I don't have optimal soil or sun conditions, and a really full garden, so my space for a veggie bed is limited. A few years ago, I started growing vegetables in containers, sneaking them into sunny spots between perennials and shrubs, here and there throughout the garden. I've discovered many vegetables grow well in containers--tomatoes, peppers, zucchini, eggplant, carrots, beets, turnips, squash, and even potatoes. Actually, especially potatoes! Here's how to do it.
Last year I grew 'Bintje' (above). This year I'm growing 'German Butterball,' 'Purple Peruvian,' and 'Red Norland,' all purchased as seed potatoes (the first three from Landreth, the latter from locally-owned Downtown Home and Garden).
Seed potatoes are not actual seeds; they're mature potatoes that we cut up and plant. If you get your seed potatoes a month or so before planting, store them in a cool, dry, dark place at about 50 degrees. (If you're storing potatoes throughout the winter, requirements are different. I'll write about that in fall.)
You can use any large container, provided you drill drainage holes into the bottom. I use plastic storage bins because they're lightweight and inexpensive. They're on sale now for back to school and will be again after the holidays. I got the one shown here at a big box for $4 after Christmas.
My bin is 18" deep, 18" wide, and 25" long, and I wouldn't go any smaller than that, especially not in depth. I drilled holes (7/32" bit) along the bottom edges and in parallel rows, lengthwise. You do not need the lid. I move mine around the garden as a weed suppressant.:)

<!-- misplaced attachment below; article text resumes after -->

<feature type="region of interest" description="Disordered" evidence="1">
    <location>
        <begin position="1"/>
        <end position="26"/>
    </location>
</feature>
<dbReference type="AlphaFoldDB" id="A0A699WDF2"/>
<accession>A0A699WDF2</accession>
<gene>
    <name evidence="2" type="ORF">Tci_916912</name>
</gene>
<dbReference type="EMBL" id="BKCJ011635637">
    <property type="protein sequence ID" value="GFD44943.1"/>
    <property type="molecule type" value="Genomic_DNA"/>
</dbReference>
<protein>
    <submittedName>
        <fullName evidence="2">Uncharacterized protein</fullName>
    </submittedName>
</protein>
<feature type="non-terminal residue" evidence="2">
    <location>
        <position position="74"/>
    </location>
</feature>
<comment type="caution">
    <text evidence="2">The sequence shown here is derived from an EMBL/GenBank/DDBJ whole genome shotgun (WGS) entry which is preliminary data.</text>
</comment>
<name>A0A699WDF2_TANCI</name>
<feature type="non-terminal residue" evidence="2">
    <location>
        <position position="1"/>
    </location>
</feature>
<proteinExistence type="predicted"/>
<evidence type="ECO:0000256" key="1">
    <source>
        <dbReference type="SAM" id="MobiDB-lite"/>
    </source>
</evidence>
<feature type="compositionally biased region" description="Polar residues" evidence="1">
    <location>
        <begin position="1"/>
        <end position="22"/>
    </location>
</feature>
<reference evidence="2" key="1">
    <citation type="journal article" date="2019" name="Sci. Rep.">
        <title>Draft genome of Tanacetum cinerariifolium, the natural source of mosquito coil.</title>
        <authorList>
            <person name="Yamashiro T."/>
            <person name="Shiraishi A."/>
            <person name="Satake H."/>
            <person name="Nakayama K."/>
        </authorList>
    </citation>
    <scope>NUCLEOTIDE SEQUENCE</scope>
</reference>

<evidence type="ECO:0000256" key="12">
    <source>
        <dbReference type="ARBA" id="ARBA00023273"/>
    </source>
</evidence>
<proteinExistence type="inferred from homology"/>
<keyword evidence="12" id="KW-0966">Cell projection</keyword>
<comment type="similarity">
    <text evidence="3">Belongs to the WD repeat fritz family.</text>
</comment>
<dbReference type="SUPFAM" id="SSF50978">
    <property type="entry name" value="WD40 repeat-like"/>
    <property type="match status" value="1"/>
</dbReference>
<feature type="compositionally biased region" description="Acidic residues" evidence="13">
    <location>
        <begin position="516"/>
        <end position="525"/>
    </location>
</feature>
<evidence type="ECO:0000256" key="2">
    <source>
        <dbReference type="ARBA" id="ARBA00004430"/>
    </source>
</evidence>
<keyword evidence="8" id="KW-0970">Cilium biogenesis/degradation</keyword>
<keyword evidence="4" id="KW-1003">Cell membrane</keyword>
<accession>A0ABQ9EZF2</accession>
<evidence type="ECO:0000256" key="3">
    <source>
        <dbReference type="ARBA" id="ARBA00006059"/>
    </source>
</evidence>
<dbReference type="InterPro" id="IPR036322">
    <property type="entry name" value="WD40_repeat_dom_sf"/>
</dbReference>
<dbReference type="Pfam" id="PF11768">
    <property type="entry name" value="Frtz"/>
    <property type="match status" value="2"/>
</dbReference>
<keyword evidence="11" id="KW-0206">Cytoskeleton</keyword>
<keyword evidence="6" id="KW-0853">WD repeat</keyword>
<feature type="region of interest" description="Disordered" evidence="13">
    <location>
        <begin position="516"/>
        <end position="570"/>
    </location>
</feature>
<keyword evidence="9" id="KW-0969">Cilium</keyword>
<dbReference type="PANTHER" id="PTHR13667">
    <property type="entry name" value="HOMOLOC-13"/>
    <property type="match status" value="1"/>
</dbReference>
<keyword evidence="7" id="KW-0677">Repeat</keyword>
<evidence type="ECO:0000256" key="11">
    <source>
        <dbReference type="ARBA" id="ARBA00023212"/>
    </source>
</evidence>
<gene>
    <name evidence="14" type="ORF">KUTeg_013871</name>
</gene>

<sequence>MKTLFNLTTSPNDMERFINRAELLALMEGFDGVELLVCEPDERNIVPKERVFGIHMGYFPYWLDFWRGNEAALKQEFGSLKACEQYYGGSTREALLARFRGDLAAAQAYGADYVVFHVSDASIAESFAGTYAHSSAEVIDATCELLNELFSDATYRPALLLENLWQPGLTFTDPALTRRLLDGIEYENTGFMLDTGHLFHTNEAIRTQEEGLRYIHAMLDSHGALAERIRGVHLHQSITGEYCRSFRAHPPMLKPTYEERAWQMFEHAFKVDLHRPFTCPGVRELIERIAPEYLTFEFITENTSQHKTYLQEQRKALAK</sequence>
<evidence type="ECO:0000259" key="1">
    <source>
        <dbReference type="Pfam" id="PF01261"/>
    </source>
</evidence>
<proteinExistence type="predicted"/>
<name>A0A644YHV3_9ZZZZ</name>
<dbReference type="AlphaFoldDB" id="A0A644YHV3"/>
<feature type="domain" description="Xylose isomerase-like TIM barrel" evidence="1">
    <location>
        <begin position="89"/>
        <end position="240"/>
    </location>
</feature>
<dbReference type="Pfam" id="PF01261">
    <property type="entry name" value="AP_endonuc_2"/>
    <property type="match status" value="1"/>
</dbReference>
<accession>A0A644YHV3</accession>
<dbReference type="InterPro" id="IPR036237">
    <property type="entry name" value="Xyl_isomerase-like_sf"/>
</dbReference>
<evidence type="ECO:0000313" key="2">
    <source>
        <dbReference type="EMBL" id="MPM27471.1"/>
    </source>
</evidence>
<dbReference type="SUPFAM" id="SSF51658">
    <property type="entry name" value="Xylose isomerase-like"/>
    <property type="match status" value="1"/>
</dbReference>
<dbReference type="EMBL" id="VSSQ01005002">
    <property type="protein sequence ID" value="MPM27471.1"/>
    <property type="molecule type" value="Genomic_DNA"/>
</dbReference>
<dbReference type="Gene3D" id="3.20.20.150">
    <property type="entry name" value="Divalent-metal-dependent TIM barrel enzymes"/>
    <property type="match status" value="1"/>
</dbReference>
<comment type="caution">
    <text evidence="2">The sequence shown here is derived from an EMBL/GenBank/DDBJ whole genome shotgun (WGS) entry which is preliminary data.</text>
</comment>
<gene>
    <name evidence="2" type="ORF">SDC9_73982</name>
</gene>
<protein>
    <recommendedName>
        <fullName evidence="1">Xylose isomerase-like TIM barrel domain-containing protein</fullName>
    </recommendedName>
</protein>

For filler, I like a 70/30 combo of compost and a good soil mix. The City of Ann Arbor gives out free compost in spring, so I load up there. You can adjust the ratio for your own needs. Potatoes don't need rich soil, but I think they grow much better in a container with it.
Fill your container about a third with your soil/compost mix. Plant each potato piece so it's sitting about an inch from the bottom of the tub and is covered in the rest of the soil. Plant so a cut edge is facing down and the eyes are facing up. I want to tell you I planted the pieces 6 inches apart, but it was likely more like 3 inches. I varied the planting depth a little, to create more space.
Potatoes like full sun, so if you have it, great! If you don't, don't worry. Potatoes are forgiving. Once my trees leaf out, my bin only gets four to six hours of a sun a day and the potatoes did fine.
In-ground potatoes can be planted when soil temperatures reach 45F. I plant mine in the bins at the end of April here is southeastern Michigan, where the last frost date is mid-May.
As the potato stalks grow, keep adding more soil into the bin in stages. This is not an exact science; I add 2 inches each time the foliage gets to be about 8 inches over the soil line. When you've added enough soil to be about 2 inches from the top of the bin, stop filling it. You need at least that amount of clearance so that water has a place to collect without overflowing in heavy rainfalls.
I'm going to do a second planting in the next few days, as soon as I harvest everything currently in the bin. I'm not sure if there's enough time for a second harvest, but I'm going to see what happens. Three months from now will be Halloween. Since potatoes can handle some cold, I'm hoping they will finish by then. I'll let you know.
Another advantage to growing in a bin is you don't have to worry about crop rotation. I dump the compost/soil mix onto my veggie bed at the end of the season, wash the container with a solution of 9 parts water to 1 part bleach, and fill it with fresh soil next year. I can use the same container over and over again, and I save some potatoes to start next year, too.